Why is it so difficult to break a bad habit? Why is it so difficult to learn a new skill after some years of playing? Why do players get “stuck” on certain patterns, and play them over and over again even when they would like to play something new? The answer is something I call “automatic learning,” which simply means that any physical action that is performed over and over will become “automatic” or an ingrained “reflex.”

The best example is probably driving a car. When you begin to learn to drive a car, there are many skills to acquire: First, there is the problem of coordinating your hands and feet in order to effectively operate the steering wheel, brakes, accelerator, and possibly, a clutch and gearshift. You may step on the brakes too hard in order to stop the car, or oversteer when turning. You may have trouble judging distance when in traffic, or overreact when another vehicle comes too close to you. You may simply “freeze” when faced with a potential crisis, forgetting what you are supposed to do.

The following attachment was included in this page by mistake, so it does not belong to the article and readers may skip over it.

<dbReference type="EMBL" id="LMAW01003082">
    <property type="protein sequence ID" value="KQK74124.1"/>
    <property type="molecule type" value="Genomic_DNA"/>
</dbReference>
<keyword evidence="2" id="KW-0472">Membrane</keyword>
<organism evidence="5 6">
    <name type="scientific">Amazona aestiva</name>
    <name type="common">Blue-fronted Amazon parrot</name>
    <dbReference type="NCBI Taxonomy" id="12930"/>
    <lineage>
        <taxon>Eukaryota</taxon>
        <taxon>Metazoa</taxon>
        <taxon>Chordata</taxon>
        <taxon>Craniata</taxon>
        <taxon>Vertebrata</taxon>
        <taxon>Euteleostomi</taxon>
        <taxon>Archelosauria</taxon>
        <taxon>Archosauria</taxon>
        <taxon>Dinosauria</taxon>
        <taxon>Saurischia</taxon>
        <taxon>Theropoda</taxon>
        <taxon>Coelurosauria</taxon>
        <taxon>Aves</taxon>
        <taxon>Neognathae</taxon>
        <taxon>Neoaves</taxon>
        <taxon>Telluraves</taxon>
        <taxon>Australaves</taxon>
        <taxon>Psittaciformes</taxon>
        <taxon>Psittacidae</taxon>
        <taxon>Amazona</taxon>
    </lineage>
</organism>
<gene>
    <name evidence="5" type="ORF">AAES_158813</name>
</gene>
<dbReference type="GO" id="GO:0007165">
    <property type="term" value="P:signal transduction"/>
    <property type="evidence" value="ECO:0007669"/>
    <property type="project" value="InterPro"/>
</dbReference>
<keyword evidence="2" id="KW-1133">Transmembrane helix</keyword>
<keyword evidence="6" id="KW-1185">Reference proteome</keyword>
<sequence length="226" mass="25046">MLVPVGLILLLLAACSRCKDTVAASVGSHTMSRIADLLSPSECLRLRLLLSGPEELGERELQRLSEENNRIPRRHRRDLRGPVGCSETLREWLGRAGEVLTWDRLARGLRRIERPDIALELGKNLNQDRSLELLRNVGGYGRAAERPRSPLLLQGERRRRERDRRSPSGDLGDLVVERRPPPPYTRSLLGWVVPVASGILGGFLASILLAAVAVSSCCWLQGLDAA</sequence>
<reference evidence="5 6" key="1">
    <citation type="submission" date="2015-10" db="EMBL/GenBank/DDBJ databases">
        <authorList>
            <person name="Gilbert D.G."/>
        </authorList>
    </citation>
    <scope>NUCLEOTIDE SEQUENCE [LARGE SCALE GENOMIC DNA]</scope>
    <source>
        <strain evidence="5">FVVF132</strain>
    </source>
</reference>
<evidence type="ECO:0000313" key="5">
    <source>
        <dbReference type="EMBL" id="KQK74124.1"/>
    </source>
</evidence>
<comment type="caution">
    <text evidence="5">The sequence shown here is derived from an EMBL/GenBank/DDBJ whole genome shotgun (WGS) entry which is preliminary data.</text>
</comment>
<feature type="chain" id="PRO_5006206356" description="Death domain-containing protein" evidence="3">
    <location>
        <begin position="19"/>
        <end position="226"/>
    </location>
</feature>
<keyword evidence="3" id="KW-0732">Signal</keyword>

However, one year later you are zipping down the highway, thinking about the upcoming job or rehearsal, getting something to eat, or picking up your clothes at the cleaners. Suddenly, something happens in traffic ahead of you. Your body reacts reflexively; you step on the brakes and/or steer yourself out of trouble. You may then realize that, if you had stopped to think about what to do, you might have also been a part of the accident. In other words, your body knew how to react “automatically” without waiting for you to consciously think about it. What a difference one year can make. A year earlier, you might have become totally confused while driving at 20 miles an hour. Now, you are reacting automatically at highway speeds with little or no problem. This is a result of “automatic learning.”